The same technological tools that spread misinformation and influence elections are now taking aim at our natural world. Misinformation campaigns on social media are particularly rampant and troubling in Brazil.
In the past year, backers of Jair Bolsonaro’s government burnt vast tracts of the Amazon rainforest to support large-scale agribusiness, further accelerating the current rate of Amazonian deforestation (see go.nature.com/341rxda). These environmental atrocities are being denied on social media, despite evidence from Brazil’s own National Institute for Space Research (INPE).
Bolsonaro seeks to end fines for environmental crimes. He has accused scientists of falsifying data (see go.nature.com/341bj4e; in Portuguese) and, last August, he dismissed INPE director Ricardo Galvão — listed in Nature as one of the ten most important scientists of 2019 (Nature 576, 361–372; 2019). He is also demeaning and demoralizing Amazonian Indians, who have inhabited these forests for millennia, in his Facebook broadcasts — probably, in our view, to justify the exploitation and environmental degradation.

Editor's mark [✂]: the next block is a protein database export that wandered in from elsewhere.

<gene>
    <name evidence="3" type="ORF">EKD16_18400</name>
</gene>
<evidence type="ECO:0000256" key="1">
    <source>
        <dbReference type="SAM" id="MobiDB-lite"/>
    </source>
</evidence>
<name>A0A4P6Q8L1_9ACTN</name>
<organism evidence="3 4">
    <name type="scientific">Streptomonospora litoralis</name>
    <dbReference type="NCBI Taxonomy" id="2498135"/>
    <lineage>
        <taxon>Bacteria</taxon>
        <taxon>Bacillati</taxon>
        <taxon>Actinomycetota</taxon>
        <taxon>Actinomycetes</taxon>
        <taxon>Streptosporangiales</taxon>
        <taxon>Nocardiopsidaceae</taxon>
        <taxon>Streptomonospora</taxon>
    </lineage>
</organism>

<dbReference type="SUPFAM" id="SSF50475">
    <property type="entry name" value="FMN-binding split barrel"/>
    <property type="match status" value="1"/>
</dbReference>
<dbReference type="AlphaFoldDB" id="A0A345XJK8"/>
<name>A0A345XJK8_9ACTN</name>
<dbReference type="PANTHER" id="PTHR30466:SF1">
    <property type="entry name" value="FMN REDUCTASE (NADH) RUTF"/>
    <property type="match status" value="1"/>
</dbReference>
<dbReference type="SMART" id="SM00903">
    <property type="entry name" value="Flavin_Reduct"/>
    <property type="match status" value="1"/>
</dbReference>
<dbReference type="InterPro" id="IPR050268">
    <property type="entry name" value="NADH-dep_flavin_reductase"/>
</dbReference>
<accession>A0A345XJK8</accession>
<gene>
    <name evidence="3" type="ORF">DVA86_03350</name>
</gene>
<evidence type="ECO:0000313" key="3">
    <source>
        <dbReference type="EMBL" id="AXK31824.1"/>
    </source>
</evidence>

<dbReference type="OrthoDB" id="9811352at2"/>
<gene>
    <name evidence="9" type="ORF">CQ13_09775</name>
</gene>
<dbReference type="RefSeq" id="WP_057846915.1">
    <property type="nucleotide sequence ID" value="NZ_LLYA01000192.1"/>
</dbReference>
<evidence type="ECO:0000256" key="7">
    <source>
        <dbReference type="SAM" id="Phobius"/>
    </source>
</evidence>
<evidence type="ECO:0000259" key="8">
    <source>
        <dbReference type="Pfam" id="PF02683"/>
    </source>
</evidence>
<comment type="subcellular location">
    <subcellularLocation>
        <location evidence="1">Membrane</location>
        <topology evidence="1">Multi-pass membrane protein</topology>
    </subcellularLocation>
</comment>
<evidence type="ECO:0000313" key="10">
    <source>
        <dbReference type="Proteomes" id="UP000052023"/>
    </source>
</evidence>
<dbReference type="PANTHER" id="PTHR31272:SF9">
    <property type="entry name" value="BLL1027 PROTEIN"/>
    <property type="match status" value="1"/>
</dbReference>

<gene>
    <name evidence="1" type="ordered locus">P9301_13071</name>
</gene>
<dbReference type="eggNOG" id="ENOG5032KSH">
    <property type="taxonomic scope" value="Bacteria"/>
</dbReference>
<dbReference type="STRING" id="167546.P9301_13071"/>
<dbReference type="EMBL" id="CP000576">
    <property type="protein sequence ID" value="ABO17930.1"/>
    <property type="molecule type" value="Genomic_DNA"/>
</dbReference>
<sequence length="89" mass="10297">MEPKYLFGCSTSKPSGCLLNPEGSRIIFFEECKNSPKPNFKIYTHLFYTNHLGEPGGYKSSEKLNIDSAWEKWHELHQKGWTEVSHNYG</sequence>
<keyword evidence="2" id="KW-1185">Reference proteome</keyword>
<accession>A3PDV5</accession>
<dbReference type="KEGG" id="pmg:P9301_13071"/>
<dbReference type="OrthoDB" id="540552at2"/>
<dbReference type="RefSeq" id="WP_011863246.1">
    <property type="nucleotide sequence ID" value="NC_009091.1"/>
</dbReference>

Moreover, the flames of last summer’s fires in the Amazon were fanned on social media: individual actions were coordinated and amplified to inflict irreversible damage on this unique ecosystem. We call for a renewed commitment to trustworthy information and to those who fight for the rights of all living beings.
Nature 580, 321 (2020)